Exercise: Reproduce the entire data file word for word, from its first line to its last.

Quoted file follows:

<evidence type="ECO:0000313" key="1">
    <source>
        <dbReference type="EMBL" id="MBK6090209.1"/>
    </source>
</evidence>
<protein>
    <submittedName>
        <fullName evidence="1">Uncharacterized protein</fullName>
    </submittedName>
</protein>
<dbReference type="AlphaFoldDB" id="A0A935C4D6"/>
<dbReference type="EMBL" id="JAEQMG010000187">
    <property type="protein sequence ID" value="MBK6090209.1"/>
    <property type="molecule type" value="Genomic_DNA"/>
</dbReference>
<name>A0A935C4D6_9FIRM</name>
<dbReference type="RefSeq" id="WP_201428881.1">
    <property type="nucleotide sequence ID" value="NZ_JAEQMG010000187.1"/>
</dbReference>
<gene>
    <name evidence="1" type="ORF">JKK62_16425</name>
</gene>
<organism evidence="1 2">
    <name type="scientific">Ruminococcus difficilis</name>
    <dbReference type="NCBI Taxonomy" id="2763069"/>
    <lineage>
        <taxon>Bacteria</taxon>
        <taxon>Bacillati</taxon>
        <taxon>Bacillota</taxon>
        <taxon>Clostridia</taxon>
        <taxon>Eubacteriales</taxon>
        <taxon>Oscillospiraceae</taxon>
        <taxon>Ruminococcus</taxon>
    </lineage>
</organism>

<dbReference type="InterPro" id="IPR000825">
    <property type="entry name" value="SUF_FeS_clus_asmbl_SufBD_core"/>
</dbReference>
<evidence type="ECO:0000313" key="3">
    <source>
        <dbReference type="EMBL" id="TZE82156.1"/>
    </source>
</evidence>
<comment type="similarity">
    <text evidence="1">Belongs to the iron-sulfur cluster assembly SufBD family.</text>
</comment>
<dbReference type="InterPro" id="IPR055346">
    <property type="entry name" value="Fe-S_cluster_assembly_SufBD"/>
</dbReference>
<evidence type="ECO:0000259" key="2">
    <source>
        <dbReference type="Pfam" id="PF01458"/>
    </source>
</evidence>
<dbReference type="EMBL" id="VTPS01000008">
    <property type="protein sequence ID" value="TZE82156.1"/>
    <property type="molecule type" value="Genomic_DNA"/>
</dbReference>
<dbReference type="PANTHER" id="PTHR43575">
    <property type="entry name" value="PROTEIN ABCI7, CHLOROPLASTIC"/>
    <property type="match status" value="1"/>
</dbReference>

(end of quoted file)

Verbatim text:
<evidence type="ECO:0000313" key="1">
    <source>
        <dbReference type="EMBL" id="MBK6090209.1"/>
    </source>
</evidence>
<protein>
    <submittedName>
        <fullName evidence="1">Uncharacterized protein</fullName>
    </submittedName>
</protein>
<dbReference type="AlphaFoldDB" id="A0A935C4D6"/>
<dbReference type="EMBL" id="JAEQMG010000187">
    <property type="protein sequence ID" value="MBK6090209.1"/>
    <property type="molecule type" value="Genomic_DNA"/>
</dbReference>
<name>A0A935C4D6_9FIRM</name>
<dbReference type="RefSeq" id="WP_201428881.1">
    <property type="nucleotide sequence ID" value="NZ_JAEQMG010000187.1"/>
</dbReference>
<gene>
    <name evidence="1" type="ORF">JKK62_16425</name>
</gene>
<organism evidence="1 2">
    <name type="scientific">Ruminococcus difficilis</name>
    <dbReference type="NCBI Taxonomy" id="2763069"/>
    <lineage>
        <taxon>Bacteria</taxon>
        <taxon>Bacillati</taxon>
        <taxon>Bacillota</taxon>
        <taxon>Clostridia</taxon>
        <taxon>Eubacteriales</taxon>
        <taxon>Oscillospiraceae</taxon>
        <taxon>Ruminococcus</taxon>
    </lineage>
</organism>

<dbReference type="InterPro" id="IPR000825">
    <property type="entry name" value="SUF_FeS_clus_asmbl_SufBD_core"/>
</dbReference>
<evidence type="ECO:0000313" key="3">
    <source>
        <dbReference type="EMBL" id="TZE82156.1"/>
    </source>
</evidence>
<comment type="similarity">
    <text evidence="1">Belongs to the iron-sulfur cluster assembly SufBD family.</text>
</comment>
<dbReference type="InterPro" id="IPR055346">
    <property type="entry name" value="Fe-S_cluster_assembly_SufBD"/>
</dbReference>
<evidence type="ECO:0000259" key="2">
    <source>
        <dbReference type="Pfam" id="PF01458"/>
    </source>
</evidence>
<dbReference type="EMBL" id="VTPS01000008">
    <property type="protein sequence ID" value="TZE82156.1"/>
    <property type="molecule type" value="Genomic_DNA"/>
</dbReference>
<dbReference type="PANTHER" id="PTHR43575">
    <property type="entry name" value="PROTEIN ABCI7, CHLOROPLASTIC"/>
    <property type="match status" value="1"/>
</dbReference>